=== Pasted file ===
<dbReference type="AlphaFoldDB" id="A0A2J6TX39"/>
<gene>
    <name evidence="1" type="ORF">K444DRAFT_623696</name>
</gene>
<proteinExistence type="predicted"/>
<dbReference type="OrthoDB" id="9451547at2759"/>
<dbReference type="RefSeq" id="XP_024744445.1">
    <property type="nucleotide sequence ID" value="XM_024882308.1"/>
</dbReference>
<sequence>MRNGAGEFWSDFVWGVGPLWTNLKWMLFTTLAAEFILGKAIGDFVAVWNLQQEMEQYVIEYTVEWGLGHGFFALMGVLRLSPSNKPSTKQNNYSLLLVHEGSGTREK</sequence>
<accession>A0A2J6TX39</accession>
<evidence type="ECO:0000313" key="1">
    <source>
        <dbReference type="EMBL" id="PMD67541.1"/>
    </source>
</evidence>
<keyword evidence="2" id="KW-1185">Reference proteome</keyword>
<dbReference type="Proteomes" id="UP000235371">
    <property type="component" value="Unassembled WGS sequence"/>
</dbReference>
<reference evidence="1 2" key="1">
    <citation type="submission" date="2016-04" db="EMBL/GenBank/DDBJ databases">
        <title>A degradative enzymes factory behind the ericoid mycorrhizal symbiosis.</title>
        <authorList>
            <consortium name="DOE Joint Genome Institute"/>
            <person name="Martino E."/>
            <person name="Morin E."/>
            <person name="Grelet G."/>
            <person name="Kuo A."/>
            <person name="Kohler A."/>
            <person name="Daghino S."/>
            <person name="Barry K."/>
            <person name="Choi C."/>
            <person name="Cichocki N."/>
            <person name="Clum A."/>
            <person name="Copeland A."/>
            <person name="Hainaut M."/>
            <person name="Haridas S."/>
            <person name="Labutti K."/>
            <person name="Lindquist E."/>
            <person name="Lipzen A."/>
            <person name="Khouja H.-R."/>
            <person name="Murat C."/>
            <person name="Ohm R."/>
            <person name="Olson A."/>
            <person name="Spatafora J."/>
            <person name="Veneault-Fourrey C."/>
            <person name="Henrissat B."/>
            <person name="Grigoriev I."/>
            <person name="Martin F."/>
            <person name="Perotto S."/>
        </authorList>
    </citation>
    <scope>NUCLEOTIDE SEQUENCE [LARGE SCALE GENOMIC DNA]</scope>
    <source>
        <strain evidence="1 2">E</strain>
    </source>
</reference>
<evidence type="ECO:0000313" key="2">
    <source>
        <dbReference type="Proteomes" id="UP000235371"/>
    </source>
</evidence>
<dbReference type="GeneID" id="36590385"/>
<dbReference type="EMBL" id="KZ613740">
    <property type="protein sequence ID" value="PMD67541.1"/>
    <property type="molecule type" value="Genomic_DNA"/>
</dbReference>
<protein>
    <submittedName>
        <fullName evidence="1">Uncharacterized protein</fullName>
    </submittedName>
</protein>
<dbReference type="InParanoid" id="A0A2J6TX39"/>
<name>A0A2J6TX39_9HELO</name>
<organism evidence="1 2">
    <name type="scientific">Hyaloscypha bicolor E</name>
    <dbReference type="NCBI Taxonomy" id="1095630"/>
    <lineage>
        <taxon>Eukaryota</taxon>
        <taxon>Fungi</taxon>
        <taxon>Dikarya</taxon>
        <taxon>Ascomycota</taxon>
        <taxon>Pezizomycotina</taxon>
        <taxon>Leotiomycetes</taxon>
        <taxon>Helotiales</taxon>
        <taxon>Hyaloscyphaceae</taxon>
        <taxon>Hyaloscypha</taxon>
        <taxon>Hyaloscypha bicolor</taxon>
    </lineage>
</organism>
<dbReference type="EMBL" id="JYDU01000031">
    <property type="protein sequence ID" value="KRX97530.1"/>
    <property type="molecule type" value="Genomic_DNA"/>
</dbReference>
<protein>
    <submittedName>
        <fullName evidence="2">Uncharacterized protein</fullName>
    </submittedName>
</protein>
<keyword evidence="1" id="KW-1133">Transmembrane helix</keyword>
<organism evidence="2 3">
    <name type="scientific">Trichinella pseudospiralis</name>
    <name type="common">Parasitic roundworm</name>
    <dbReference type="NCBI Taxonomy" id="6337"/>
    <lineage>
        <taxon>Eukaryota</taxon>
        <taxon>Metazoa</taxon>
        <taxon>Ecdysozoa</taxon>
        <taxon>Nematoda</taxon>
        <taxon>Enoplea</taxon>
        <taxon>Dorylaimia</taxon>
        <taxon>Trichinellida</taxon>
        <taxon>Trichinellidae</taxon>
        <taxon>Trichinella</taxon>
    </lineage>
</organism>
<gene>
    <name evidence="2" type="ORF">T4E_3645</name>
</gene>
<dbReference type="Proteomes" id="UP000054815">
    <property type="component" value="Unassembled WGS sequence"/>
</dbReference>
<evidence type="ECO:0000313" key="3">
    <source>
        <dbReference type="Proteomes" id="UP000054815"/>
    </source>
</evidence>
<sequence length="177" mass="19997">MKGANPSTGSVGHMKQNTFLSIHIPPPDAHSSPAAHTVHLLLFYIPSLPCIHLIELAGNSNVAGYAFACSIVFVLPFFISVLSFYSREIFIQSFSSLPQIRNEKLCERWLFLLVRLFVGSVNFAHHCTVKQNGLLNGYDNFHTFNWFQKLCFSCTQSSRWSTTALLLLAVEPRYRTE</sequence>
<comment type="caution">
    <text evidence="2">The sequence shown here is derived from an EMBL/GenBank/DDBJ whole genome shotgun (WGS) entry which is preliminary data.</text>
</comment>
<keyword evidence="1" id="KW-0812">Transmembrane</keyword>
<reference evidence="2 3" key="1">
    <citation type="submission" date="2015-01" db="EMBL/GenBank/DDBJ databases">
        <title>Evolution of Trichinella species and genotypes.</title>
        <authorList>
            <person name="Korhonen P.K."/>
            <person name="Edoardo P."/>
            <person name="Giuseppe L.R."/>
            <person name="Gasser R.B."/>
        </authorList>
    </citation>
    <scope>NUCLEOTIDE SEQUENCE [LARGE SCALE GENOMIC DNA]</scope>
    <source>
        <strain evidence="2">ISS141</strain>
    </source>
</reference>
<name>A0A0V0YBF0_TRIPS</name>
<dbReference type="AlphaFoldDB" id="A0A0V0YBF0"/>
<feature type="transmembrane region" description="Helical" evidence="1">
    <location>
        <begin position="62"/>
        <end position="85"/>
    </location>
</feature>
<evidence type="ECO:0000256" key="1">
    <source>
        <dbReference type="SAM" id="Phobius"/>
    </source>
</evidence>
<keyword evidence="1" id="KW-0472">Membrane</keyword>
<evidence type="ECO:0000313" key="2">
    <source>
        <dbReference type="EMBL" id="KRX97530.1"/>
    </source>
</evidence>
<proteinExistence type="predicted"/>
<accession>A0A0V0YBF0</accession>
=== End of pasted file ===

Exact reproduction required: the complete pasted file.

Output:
<dbReference type="AlphaFoldDB" id="A0A2J6TX39"/>
<gene>
    <name evidence="1" type="ORF">K444DRAFT_623696</name>
</gene>
<proteinExistence type="predicted"/>
<dbReference type="OrthoDB" id="9451547at2759"/>
<dbReference type="RefSeq" id="XP_024744445.1">
    <property type="nucleotide sequence ID" value="XM_024882308.1"/>
</dbReference>
<sequence>MRNGAGEFWSDFVWGVGPLWTNLKWMLFTTLAAEFILGKAIGDFVAVWNLQQEMEQYVIEYTVEWGLGHGFFALMGVLRLSPSNKPSTKQNNYSLLLVHEGSGTREK</sequence>
<accession>A0A2J6TX39</accession>
<evidence type="ECO:0000313" key="1">
    <source>
        <dbReference type="EMBL" id="PMD67541.1"/>
    </source>
</evidence>
<keyword evidence="2" id="KW-1185">Reference proteome</keyword>
<dbReference type="Proteomes" id="UP000235371">
    <property type="component" value="Unassembled WGS sequence"/>
</dbReference>
<reference evidence="1 2" key="1">
    <citation type="submission" date="2016-04" db="EMBL/GenBank/DDBJ databases">
        <title>A degradative enzymes factory behind the ericoid mycorrhizal symbiosis.</title>
        <authorList>
            <consortium name="DOE Joint Genome Institute"/>
            <person name="Martino E."/>
            <person name="Morin E."/>
            <person name="Grelet G."/>
            <person name="Kuo A."/>
            <person name="Kohler A."/>
            <person name="Daghino S."/>
            <person name="Barry K."/>
            <person name="Choi C."/>
            <person name="Cichocki N."/>
            <person name="Clum A."/>
            <person name="Copeland A."/>
            <person name="Hainaut M."/>
            <person name="Haridas S."/>
            <person name="Labutti K."/>
            <person name="Lindquist E."/>
            <person name="Lipzen A."/>
            <person name="Khouja H.-R."/>
            <person name="Murat C."/>
            <person name="Ohm R."/>
            <person name="Olson A."/>
            <person name="Spatafora J."/>
            <person name="Veneault-Fourrey C."/>
            <person name="Henrissat B."/>
            <person name="Grigoriev I."/>
            <person name="Martin F."/>
            <person name="Perotto S."/>
        </authorList>
    </citation>
    <scope>NUCLEOTIDE SEQUENCE [LARGE SCALE GENOMIC DNA]</scope>
    <source>
        <strain evidence="1 2">E</strain>
    </source>
</reference>
<evidence type="ECO:0000313" key="2">
    <source>
        <dbReference type="Proteomes" id="UP000235371"/>
    </source>
</evidence>
<dbReference type="GeneID" id="36590385"/>
<dbReference type="EMBL" id="KZ613740">
    <property type="protein sequence ID" value="PMD67541.1"/>
    <property type="molecule type" value="Genomic_DNA"/>
</dbReference>
<protein>
    <submittedName>
        <fullName evidence="1">Uncharacterized protein</fullName>
    </submittedName>
</protein>
<dbReference type="InParanoid" id="A0A2J6TX39"/>
<name>A0A2J6TX39_9HELO</name>
<organism evidence="1 2">
    <name type="scientific">Hyaloscypha bicolor E</name>
    <dbReference type="NCBI Taxonomy" id="1095630"/>
    <lineage>
        <taxon>Eukaryota</taxon>
        <taxon>Fungi</taxon>
        <taxon>Dikarya</taxon>
        <taxon>Ascomycota</taxon>
        <taxon>Pezizomycotina</taxon>
        <taxon>Leotiomycetes</taxon>
        <taxon>Helotiales</taxon>
        <taxon>Hyaloscyphaceae</taxon>
        <taxon>Hyaloscypha</taxon>
        <taxon>Hyaloscypha bicolor</taxon>
    </lineage>
</organism>
<dbReference type="EMBL" id="JYDU01000031">
    <property type="protein sequence ID" value="KRX97530.1"/>
    <property type="molecule type" value="Genomic_DNA"/>
</dbReference>
<protein>
    <submittedName>
        <fullName evidence="2">Uncharacterized protein</fullName>
    </submittedName>
</protein>
<keyword evidence="1" id="KW-1133">Transmembrane helix</keyword>
<organism evidence="2 3">
    <name type="scientific">Trichinella pseudospiralis</name>
    <name type="common">Parasitic roundworm</name>
    <dbReference type="NCBI Taxonomy" id="6337"/>
    <lineage>
        <taxon>Eukaryota</taxon>
        <taxon>Metazoa</taxon>
        <taxon>Ecdysozoa</taxon>
        <taxon>Nematoda</taxon>
        <taxon>Enoplea</taxon>
        <taxon>Dorylaimia</taxon>
        <taxon>Trichinellida</taxon>
        <taxon>Trichinellidae</taxon>
        <taxon>Trichinella</taxon>
    </lineage>
</organism>
<gene>
    <name evidence="2" type="ORF">T4E_3645</name>
</gene>
<dbReference type="Proteomes" id="UP000054815">
    <property type="component" value="Unassembled WGS sequence"/>
</dbReference>
<evidence type="ECO:0000313" key="3">
    <source>
        <dbReference type="Proteomes" id="UP000054815"/>
    </source>
</evidence>
<sequence length="177" mass="19997">MKGANPSTGSVGHMKQNTFLSIHIPPPDAHSSPAAHTVHLLLFYIPSLPCIHLIELAGNSNVAGYAFACSIVFVLPFFISVLSFYSREIFIQSFSSLPQIRNEKLCERWLFLLVRLFVGSVNFAHHCTVKQNGLLNGYDNFHTFNWFQKLCFSCTQSSRWSTTALLLLAVEPRYRTE</sequence>
<comment type="caution">
    <text evidence="2">The sequence shown here is derived from an EMBL/GenBank/DDBJ whole genome shotgun (WGS) entry which is preliminary data.</text>
</comment>
<keyword evidence="1" id="KW-0812">Transmembrane</keyword>
<reference evidence="2 3" key="1">
    <citation type="submission" date="2015-01" db="EMBL/GenBank/DDBJ databases">
        <title>Evolution of Trichinella species and genotypes.</title>
        <authorList>
            <person name="Korhonen P.K."/>
            <person name="Edoardo P."/>
            <person name="Giuseppe L.R."/>
            <person name="Gasser R.B."/>
        </authorList>
    </citation>
    <scope>NUCLEOTIDE SEQUENCE [LARGE SCALE GENOMIC DNA]</scope>
    <source>
        <strain evidence="2">ISS141</strain>
    </source>
</reference>
<name>A0A0V0YBF0_TRIPS</name>
<dbReference type="AlphaFoldDB" id="A0A0V0YBF0"/>
<feature type="transmembrane region" description="Helical" evidence="1">
    <location>
        <begin position="62"/>
        <end position="85"/>
    </location>
</feature>
<evidence type="ECO:0000256" key="1">
    <source>
        <dbReference type="SAM" id="Phobius"/>
    </source>
</evidence>
<keyword evidence="1" id="KW-0472">Membrane</keyword>
<evidence type="ECO:0000313" key="2">
    <source>
        <dbReference type="EMBL" id="KRX97530.1"/>
    </source>
</evidence>
<proteinExistence type="predicted"/>
<accession>A0A0V0YBF0</accession>